Tinnitus is unfortunately rather difficult to diagnose and treat. While scientists are hard at work to discover a cure, much about the causes and characteristics of tinnitus remain little-known.
If you have tinnitus, it’s critical to first seek professional help. First, tinnitus is sometimes an indication of an underlying condition that requires medical attention. In these cases tinnitus can be cured by dealing with the underlying problem.
Second, several tinnitus therapies are presently available that have proven to be highly effective, such as sound masking and behavioral therapies that help the patient to adapt to the sounds of tinnitus. Hearing aids have also been proven to be effective in many cases.
With that being said, some cases of tinnitus linger in spite of the best available treatments. Thankfully, there are some things you can do independently to reduce the severity of symptoms.
Here are 10 things you can do to independently manage your tinnitus.
1. Learn what makes your tinnitus worse – each case of tinnitus is distinct. That’s why it’s important to maintain a written record to uncover specific triggers, which can be particular kinds of food, drinks, or medications. In fact, there are several different medications that can make tinnitus worse.
2. Quit smoking – smoking acts as a stimulant and restricts blood flow, both of which can worsen tinnitus symptoms. Research also shows that smokers are 70 percent more likely to develop some form of hearing loss in comparison to non-smokers.
3. Reduce intake of alcohol or caffeinated drinks – while some studies have questioned the assertion that caffeine makes tinnitus worse, you should observe the effects yourself. The same thing goes for alcoholic beverages; there are no conclusive studies that show a clear link, but it’s worth monitoring.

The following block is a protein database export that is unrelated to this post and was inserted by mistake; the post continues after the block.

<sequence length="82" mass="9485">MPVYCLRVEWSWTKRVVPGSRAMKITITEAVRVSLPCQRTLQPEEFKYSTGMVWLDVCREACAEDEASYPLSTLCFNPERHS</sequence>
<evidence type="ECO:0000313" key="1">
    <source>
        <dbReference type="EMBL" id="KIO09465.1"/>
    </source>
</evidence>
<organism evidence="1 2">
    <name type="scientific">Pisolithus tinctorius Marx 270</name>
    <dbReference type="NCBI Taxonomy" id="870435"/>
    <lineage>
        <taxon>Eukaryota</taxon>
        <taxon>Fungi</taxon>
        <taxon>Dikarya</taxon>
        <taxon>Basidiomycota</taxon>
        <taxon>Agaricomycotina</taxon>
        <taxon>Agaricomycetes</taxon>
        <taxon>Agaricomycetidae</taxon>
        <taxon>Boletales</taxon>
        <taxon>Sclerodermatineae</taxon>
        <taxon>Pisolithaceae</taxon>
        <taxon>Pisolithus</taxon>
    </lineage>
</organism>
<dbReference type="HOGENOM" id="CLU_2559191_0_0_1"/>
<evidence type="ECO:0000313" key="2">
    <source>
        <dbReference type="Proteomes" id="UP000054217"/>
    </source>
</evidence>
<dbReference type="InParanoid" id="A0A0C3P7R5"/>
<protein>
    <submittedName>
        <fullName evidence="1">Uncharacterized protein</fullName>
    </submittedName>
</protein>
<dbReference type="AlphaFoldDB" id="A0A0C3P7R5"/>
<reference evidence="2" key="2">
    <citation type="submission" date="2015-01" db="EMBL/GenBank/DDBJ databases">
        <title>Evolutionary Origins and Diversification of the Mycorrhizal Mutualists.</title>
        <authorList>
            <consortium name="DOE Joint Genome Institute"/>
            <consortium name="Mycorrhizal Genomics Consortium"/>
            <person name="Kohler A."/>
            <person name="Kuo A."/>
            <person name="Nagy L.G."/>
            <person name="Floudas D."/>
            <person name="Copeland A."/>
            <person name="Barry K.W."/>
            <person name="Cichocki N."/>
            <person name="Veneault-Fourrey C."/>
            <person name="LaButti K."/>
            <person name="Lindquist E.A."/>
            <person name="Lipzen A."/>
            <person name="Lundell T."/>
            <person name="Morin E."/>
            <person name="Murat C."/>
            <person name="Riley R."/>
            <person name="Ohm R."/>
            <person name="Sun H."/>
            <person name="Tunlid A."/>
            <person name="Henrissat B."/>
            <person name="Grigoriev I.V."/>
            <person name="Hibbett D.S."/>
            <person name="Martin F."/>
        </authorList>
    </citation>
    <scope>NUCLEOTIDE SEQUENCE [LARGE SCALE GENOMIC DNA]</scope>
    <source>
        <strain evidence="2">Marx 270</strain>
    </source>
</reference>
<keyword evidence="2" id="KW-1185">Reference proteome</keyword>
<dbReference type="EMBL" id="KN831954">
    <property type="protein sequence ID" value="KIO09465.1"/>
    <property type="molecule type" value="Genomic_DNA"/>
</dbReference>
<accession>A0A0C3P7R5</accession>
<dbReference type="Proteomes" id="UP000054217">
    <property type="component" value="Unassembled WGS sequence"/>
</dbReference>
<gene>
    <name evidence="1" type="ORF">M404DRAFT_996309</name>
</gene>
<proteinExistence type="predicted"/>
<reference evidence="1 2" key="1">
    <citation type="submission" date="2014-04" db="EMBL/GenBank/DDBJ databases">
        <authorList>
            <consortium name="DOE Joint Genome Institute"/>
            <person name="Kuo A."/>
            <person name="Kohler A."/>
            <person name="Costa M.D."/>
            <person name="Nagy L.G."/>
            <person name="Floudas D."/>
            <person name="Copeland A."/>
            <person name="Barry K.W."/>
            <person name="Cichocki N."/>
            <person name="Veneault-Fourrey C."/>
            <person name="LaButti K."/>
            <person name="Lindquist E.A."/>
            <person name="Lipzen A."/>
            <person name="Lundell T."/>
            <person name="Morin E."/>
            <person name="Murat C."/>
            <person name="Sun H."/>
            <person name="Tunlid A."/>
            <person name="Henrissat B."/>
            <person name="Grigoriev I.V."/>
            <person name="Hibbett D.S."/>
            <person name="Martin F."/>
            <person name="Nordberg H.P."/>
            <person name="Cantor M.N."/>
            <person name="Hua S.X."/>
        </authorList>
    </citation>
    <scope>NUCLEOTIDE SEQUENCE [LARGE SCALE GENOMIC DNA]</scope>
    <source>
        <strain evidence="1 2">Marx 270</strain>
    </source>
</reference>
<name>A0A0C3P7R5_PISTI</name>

4. Use masking sounds – the sounds of tinnitus may become more perceptible and irritating when it’s quiet. Try playing some music, turning on the radio, or buying a white-noise machine.
5. Use hearing protection – some instances of tinnitus are transient and the result of brief exposure to loud sounds, like at a concert. To prevent further injury—and persistent tinnitus—make certain to use ear protection at loud events.
6. Try meditation – outcomes will vary, but some individuals have found meditation and tinnitus acceptance to be effective. Here’s an article by Steven C. Hayes, PhD, the co-founder of Acceptance and Commitment Therapy.
7. Find ways to relax – reducing your stress and revitalizing your mood can help diminish the severity of tinnitus. Try meditation, yoga, or any activity that calms your nerves.
8. Get more and better sleep – sleep deficiency is a recognized trigger for making tinnitus worse, which then makes it harder to sleep, which makes the symptoms worse, and so on. To ensure that you get sufficient sleep, try using masking sounds at night when dozing off.
9. Get more exercise – researchers at the University of Illinois found that exercise may contribute to lower tinnitus severity. Exercise can also reduce stress, enhance your mood, and help you sleep better, all of which can help with tinnitus relief.
10. Join a support group – by signing up with a support group, you not only get emotional support but also additional tips and coping strategies from others who suffer from the same symptoms.
What have you found to be the most reliable technique of coping with tinnitus? Let us know in a comment.